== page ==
Noting an “insurmountable amount of knowledge of Latino criminal justice knowledge on the stage,” second-year UCLA Luskin student Gabriela Solis Torres participated in the gathering and shared her impressions via social media, saying, “I am so honored to be in the same of the room as such inspiring leaders.”

View additional photos in an album on Flickr

 

 

 

Dean’s Message Announcing final approval and launch of the new Bachelor of Arts in Public Affairs at the Luskin School

Friends,

The UCLA Luskin School of Public Affairs has, in recent years, more finely honed our mission — to one that creates positive changes for individuals, communities, polities, ecosystems and the world through improved governance, equitable policies, sustainable planning and the facilitation of healthy individuals and families. As you will read in this issue, a big part of that mission is to address the needs and aspirations for a better quality of life among people of color and other marginalized populations who, collectively, comprise a majority of Angelenos and Californians.

The time has come for UCLA Luskin to take the next step in our efforts to create change-makers. As part of that effort, I am happy to announce the final approval and launch of the Bachelor of Arts in Public Affairs at the Luskin School. By a vote of 58-1 on February 15, the Academic Senate authorized the School to launch our major, which, at full enrollment, will provide training to 600 total majors across the four years.

The Public Affairs major is an interdisciplinary social science degree that combines rigorous analytical and research methods training with deep theoretical immersion in social, psychological, economic and political theories of social change. Students will be trained to ask and answer tough questions regarding how society copes with socioeconomic inequality, democratic access, economic development, and infrastructure, capped off with a yearlong immersion in a field placement and research project, applying these insights in a real-world environment.

We envision a curriculum built around the same guiding principles that inform our graduate and professional programs: that the tools of social science, properly applied, can help us identify and address some of society’s most vexing problems. Students will be able to take these degrees straight to the job market in civic and governmental organizations, business and nonprofit sectors, or go on to graduate and professional training in a cognate field.

Associate Professor Meredith Phillips of the Department of Public Policy will serve as the inaugural Chair of the program, the development of which is owed to all three departments and a core of thoughtful faculty committed to new and socially relevant undergraduate social science.

In the coming years, we will keep you informed as to the progress and growth of the degree program, which should graduate its first seniors in June of 2021!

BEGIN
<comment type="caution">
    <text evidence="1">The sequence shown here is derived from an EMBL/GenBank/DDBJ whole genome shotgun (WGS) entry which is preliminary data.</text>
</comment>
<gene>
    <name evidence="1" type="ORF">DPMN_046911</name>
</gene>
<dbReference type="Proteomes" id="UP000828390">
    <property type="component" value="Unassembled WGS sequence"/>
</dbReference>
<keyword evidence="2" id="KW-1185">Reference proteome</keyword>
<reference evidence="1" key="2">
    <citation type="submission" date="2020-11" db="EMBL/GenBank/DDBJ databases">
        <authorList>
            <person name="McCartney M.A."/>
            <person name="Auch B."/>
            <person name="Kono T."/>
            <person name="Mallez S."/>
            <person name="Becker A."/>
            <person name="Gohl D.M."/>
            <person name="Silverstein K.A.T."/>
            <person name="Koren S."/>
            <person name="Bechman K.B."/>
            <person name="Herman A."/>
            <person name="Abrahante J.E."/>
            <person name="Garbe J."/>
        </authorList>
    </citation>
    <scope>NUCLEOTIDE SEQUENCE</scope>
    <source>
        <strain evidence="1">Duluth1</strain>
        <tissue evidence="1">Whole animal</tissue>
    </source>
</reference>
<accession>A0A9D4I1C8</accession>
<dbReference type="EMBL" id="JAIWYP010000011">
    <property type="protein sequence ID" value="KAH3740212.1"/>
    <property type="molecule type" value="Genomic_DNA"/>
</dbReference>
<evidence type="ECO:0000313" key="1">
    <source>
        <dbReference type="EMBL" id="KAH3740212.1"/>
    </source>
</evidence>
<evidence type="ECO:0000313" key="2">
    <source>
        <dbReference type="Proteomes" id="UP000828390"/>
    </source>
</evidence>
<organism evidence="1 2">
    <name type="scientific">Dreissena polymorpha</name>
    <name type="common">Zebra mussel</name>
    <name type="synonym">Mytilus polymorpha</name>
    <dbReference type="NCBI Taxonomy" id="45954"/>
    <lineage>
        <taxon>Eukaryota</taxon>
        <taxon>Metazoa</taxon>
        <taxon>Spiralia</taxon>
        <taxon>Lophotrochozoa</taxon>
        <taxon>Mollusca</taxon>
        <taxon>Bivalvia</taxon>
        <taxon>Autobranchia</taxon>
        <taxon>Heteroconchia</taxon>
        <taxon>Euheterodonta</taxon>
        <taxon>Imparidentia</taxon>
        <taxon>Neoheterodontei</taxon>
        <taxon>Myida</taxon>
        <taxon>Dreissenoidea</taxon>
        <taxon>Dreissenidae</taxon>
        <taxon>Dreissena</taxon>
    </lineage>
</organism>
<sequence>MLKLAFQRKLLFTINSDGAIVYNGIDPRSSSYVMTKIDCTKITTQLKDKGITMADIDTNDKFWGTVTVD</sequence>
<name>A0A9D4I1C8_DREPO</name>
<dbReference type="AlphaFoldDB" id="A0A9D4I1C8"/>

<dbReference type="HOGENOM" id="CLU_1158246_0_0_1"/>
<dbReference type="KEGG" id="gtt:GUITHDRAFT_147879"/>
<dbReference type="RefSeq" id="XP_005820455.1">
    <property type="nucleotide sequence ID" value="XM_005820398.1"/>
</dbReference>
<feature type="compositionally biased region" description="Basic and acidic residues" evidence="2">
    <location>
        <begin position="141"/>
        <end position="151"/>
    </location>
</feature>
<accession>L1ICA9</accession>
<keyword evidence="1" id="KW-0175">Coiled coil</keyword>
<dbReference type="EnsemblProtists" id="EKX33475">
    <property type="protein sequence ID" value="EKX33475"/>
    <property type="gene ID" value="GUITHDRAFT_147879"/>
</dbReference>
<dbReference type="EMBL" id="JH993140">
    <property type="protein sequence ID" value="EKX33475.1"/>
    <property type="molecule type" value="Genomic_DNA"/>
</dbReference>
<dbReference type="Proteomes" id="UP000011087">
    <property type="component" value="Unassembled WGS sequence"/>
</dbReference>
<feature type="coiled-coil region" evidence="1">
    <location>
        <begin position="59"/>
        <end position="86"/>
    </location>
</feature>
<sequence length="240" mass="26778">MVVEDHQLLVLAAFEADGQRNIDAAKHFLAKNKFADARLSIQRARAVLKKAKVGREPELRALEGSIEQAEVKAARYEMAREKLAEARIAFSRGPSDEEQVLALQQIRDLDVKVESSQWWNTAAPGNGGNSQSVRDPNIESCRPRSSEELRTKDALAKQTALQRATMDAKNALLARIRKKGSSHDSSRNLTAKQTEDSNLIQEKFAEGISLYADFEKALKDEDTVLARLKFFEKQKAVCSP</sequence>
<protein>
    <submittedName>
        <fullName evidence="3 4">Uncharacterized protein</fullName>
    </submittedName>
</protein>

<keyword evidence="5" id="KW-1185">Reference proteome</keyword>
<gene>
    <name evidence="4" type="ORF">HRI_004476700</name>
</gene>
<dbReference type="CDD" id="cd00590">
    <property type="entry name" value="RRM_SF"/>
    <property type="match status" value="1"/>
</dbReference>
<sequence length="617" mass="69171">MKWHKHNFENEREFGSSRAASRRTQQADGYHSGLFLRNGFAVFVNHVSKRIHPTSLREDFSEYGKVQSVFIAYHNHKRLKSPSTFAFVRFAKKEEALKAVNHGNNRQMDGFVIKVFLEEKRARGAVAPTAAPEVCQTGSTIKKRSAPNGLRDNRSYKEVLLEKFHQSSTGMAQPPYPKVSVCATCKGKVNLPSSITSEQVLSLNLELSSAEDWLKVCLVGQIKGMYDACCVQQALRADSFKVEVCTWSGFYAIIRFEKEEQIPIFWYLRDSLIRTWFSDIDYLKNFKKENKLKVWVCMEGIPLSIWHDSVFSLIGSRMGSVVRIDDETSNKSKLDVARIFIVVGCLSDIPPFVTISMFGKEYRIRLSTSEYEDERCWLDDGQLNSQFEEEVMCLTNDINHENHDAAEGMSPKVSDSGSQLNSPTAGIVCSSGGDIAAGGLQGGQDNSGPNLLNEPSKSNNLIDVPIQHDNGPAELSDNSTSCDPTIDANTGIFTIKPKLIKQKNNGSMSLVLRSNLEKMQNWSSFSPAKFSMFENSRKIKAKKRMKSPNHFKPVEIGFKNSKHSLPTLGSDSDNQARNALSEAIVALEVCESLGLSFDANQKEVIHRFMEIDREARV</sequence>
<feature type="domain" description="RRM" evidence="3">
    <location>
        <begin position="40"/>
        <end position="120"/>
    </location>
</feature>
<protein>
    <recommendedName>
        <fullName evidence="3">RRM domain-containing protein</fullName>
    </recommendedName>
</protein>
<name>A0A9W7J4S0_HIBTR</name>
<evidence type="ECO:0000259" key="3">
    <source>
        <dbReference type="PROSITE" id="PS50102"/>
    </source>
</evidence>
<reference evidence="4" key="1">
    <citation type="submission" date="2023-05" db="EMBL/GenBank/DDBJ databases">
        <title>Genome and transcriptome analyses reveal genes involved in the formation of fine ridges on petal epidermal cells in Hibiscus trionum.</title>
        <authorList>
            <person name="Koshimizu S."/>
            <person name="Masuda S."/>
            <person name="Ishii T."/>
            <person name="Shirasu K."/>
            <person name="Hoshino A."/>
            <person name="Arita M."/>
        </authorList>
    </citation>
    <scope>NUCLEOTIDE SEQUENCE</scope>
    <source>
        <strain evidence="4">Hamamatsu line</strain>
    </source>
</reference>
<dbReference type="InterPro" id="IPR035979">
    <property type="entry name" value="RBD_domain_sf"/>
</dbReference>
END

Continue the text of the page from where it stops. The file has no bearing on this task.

In the meantime, rest assured that the nationally ranked professional and doctoral programs will extend their tradition of excellence, diversity and impact.

— Gary M. Segura
Professor and Dean
UCLA Luskin School of Public Affairs

The Dean’s Message also appeared in the Summer 2018 edition of Luskin Forum magazine.

 

 

Riverside Mayor ‘Rusty’ Bailey Named Commencement Speaker The 1999 Public Policy alumnus will give keynote address at UCLA Luskin School of Public Affairs ceremony on June 15

By George Foulsham

William R. “Rusty” Bailey, the mayor of Riverside, California, has been named the 2018 Commencement speaker for the UCLA Luskin School of Public Affairs.

Bailey, a 1999 Public Policy graduate of the Luskin School and the school’s Public Policy Alumnus of the Year in 2013, will speak during the Luskin ceremony at 9 a.m. on June 15 at Royce Hall on the UCLA campus.

“The Honorable Rusty Bailey is a distinguished leader, an innovator and a model of the sort of informed and compassionate elected official which reflects our best nature,” Luskin School Dean Gary Segura said. “As the leader of the 12th-largest city of California, Rusty has a deep understanding of the challenges and opportunities which face our state and its amazing, diverse population. We are proud to call him a Luskin alum and even prouder that he will join us as our commencement speaker this year.”

Bailey is a Riverside native who has served as mayor of his hometown since 2012, having previously been a member of the city council. His family came to Riverside in 1914 and has a long history of service to the community.

After graduating from the U.S. Military Academy at West Point with a degree in political science in 1994, Bailey worked in a variety of public service positions locally and in Washington, D.C.